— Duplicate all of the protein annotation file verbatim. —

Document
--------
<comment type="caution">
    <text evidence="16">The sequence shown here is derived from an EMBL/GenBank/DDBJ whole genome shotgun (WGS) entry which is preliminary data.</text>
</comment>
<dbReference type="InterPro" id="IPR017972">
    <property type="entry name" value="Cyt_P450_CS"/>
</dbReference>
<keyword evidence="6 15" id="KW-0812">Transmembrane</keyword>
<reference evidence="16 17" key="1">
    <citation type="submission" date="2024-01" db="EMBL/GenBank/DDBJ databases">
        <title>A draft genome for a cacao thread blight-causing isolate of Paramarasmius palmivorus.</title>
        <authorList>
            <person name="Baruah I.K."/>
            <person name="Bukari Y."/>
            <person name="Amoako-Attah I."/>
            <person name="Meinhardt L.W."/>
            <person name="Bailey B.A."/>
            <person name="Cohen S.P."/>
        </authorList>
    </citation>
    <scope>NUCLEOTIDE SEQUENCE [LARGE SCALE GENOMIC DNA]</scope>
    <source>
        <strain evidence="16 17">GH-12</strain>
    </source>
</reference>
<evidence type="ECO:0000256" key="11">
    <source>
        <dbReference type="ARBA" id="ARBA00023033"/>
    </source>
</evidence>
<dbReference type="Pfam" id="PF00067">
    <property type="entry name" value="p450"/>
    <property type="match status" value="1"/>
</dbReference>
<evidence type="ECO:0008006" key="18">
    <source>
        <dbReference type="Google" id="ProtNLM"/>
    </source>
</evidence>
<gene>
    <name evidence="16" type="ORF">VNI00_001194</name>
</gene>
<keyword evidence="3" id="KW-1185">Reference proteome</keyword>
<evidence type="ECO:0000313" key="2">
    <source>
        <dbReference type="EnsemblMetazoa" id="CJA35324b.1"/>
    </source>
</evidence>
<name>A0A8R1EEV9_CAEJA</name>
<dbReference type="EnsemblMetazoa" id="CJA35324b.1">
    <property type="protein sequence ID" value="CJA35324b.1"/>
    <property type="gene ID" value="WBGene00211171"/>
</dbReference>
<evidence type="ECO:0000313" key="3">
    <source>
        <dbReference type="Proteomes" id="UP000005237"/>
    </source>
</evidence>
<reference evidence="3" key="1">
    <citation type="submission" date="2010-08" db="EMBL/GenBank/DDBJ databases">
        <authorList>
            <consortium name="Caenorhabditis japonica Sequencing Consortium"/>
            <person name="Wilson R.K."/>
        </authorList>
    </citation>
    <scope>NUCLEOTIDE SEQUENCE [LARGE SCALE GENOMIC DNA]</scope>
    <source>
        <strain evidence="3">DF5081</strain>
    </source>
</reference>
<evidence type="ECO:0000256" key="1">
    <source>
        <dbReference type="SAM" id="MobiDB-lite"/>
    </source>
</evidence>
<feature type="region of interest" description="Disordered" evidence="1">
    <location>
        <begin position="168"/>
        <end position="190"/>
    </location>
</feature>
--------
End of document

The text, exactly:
<comment type="caution">
    <text evidence="16">The sequence shown here is derived from an EMBL/GenBank/DDBJ whole genome shotgun (WGS) entry which is preliminary data.</text>
</comment>
<dbReference type="InterPro" id="IPR017972">
    <property type="entry name" value="Cyt_P450_CS"/>
</dbReference>
<keyword evidence="6 15" id="KW-0812">Transmembrane</keyword>
<reference evidence="16 17" key="1">
    <citation type="submission" date="2024-01" db="EMBL/GenBank/DDBJ databases">
        <title>A draft genome for a cacao thread blight-causing isolate of Paramarasmius palmivorus.</title>
        <authorList>
            <person name="Baruah I.K."/>
            <person name="Bukari Y."/>
            <person name="Amoako-Attah I."/>
            <person name="Meinhardt L.W."/>
            <person name="Bailey B.A."/>
            <person name="Cohen S.P."/>
        </authorList>
    </citation>
    <scope>NUCLEOTIDE SEQUENCE [LARGE SCALE GENOMIC DNA]</scope>
    <source>
        <strain evidence="16 17">GH-12</strain>
    </source>
</reference>
<evidence type="ECO:0000256" key="11">
    <source>
        <dbReference type="ARBA" id="ARBA00023033"/>
    </source>
</evidence>
<dbReference type="Pfam" id="PF00067">
    <property type="entry name" value="p450"/>
    <property type="match status" value="1"/>
</dbReference>
<evidence type="ECO:0008006" key="18">
    <source>
        <dbReference type="Google" id="ProtNLM"/>
    </source>
</evidence>
<gene>
    <name evidence="16" type="ORF">VNI00_001194</name>
</gene>
<keyword evidence="3" id="KW-1185">Reference proteome</keyword>
<evidence type="ECO:0000313" key="2">
    <source>
        <dbReference type="EnsemblMetazoa" id="CJA35324b.1"/>
    </source>
</evidence>
<name>A0A8R1EEV9_CAEJA</name>
<dbReference type="EnsemblMetazoa" id="CJA35324b.1">
    <property type="protein sequence ID" value="CJA35324b.1"/>
    <property type="gene ID" value="WBGene00211171"/>
</dbReference>
<evidence type="ECO:0000313" key="3">
    <source>
        <dbReference type="Proteomes" id="UP000005237"/>
    </source>
</evidence>
<reference evidence="3" key="1">
    <citation type="submission" date="2010-08" db="EMBL/GenBank/DDBJ databases">
        <authorList>
            <consortium name="Caenorhabditis japonica Sequencing Consortium"/>
            <person name="Wilson R.K."/>
        </authorList>
    </citation>
    <scope>NUCLEOTIDE SEQUENCE [LARGE SCALE GENOMIC DNA]</scope>
    <source>
        <strain evidence="3">DF5081</strain>
    </source>
</reference>
<evidence type="ECO:0000256" key="1">
    <source>
        <dbReference type="SAM" id="MobiDB-lite"/>
    </source>
</evidence>
<feature type="region of interest" description="Disordered" evidence="1">
    <location>
        <begin position="168"/>
        <end position="190"/>
    </location>
</feature>